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Yesterday, artist Steve Lambert, whose entry “Capitalism Works for Me” is nominated for the $20,000 Time-Based Juried Award and the $200,000 Juried Grand Prize, took to social media to explain what he’ll do with the money if he wins, and his reason why. You should read it yourself, but the summary is that Lambert has pledged to donate all winnings to the Grand Rapids Community Foundation’s new Our LGBT Fund, established to “provide a safe, welcoming and healthy environment for the LGBT community in West Michigan."

Naturally, speculation has been swirling since last night about what ArtPrize’s response to this would be. In short, we think it’s great.

Lambert’s ArtPrize entry is not the first, and certainly won’t be the last, to have a direct tie to a social cause. Since the first ArtPrize, there have always been artists who share what they’ll do with the money if they win. Often, this doubles as a promotion strategy during first-round voting, to the chagrin of many ArtPrize attendees. "Shouldn’t the vote be about the work," they ask, "and not about a social cause, however noble?" The current case with Lambert’s work is different from that promotional strategy in one important way. Round one voting is over, and Lambert is not eligible for a public vote prize; he’s eligible for two juried prizes, which have already been decided but not yet announced (suspense!). So Lambert’s announcement isn’t a plea for votes, it’s a political statement, and we welcome it.

ArtPrize is a place where artists’ voices are amplified and free expression is paramount. We agree with 2013 ArtPrize Juror and Director of Creative Time Anne Pasternak when she said, "there’s no door that [artists] shouldn’t kick open.”

Another reason we welcome this development is Lambert’s choice of where he’ll donate the money. First of all, an artist who is not from West Michigan pledging to use potential winnings to give back to our community is a wonderful and generous thing. But it’s even better than that. The Grand Rapids Community Foundation, the organization behind the Our LGBT Fund, is an ArtPrize sponsor. Earlier this year we were proud to announce that the Community Foundation awarded ArtPrize a $50,000 gift toward ensuring that everyone, regardless of race, ethnicity, gender, sexual orientation, ability, or socioeconomic status, can join the conversation and have their voices heard at the world’s largest art competition.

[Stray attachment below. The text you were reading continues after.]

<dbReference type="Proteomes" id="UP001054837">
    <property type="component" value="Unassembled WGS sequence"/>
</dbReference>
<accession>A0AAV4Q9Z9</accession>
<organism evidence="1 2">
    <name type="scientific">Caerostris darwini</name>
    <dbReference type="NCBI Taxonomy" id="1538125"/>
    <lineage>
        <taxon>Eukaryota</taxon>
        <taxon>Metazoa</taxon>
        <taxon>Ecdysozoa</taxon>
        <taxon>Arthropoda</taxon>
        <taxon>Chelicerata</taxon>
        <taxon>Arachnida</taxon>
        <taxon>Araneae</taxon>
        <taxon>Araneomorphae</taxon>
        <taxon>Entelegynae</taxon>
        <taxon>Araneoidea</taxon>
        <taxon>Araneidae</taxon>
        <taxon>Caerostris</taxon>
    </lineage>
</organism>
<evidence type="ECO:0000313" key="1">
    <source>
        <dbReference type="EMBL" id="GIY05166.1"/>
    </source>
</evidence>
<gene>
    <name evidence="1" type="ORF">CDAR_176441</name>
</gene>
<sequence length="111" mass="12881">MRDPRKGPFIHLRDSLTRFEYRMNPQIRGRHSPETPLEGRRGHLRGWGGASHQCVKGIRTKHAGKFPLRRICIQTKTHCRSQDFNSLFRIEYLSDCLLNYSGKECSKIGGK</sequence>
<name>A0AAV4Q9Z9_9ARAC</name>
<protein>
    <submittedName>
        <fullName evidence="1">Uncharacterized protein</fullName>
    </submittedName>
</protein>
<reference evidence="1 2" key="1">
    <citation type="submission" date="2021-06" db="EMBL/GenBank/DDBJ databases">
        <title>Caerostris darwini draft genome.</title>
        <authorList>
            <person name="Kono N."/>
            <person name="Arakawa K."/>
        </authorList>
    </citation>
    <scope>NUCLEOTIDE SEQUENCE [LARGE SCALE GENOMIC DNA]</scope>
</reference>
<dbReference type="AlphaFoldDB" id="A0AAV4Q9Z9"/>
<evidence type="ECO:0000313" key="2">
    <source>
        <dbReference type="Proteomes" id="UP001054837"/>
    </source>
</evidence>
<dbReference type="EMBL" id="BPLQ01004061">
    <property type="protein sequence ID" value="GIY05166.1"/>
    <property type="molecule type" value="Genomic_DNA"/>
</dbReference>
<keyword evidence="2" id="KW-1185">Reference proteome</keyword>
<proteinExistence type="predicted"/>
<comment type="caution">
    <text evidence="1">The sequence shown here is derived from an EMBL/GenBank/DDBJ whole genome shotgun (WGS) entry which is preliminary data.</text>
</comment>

In his blog post, Lambert states that the source of ArtPrize’s funding is the driving factor for his decision. This is fair, but we noticed that the ensuing social media conversation has been filled with quite a bit of confusion about where ArtPrize gets its funding. As a non-profit organization, this is public info, but by way of summary, here’s the current 2014 breakdown of where we get our money:

  • 31% comes from foundations. This includes our founding sponsor, the Dick and Betsy DeVos Family Foundation, as well as about a dozen others, including the Grand Rapids Community Foundation.
  • 5% comes from federal, state, and local government sources (thank you, taxpayers!).
  • 55% comes from corporate giving. This is a long list of local and international brands, led by Meijer, PNC Bank, Kendall College of Art and Design, and Amway Corporation.
  • 9% comes from our individual and family membership programs, ArtFan and ArtClub. 

As we said when we began ArtPrize, we welcome the conversation. We’re glad people are talking.

By Kevin Buist on